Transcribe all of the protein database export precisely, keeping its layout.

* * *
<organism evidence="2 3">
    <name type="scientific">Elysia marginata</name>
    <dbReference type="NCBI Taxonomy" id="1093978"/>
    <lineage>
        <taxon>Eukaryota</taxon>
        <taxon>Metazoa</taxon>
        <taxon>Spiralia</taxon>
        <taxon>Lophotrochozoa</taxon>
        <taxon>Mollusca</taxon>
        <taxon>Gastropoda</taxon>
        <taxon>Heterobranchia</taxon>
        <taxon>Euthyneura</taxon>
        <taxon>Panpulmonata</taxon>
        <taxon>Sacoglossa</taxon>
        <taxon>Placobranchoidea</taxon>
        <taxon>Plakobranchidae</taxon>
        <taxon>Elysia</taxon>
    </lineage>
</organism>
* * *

<organism evidence="2 3">
    <name type="scientific">Elysia marginata</name>
    <dbReference type="NCBI Taxonomy" id="1093978"/>
    <lineage>
        <taxon>Eukaryota</taxon>
        <taxon>Metazoa</taxon>
        <taxon>Spiralia</taxon>
        <taxon>Lophotrochozoa</taxon>
        <taxon>Mollusca</taxon>
        <taxon>Gastropoda</taxon>
        <taxon>Heterobranchia</taxon>
        <taxon>Euthyneura</taxon>
        <taxon>Panpulmonata</taxon>
        <taxon>Sacoglossa</taxon>
        <taxon>Placobranchoidea</taxon>
        <taxon>Plakobranchidae</taxon>
        <taxon>Elysia</taxon>
    </lineage>
</organism>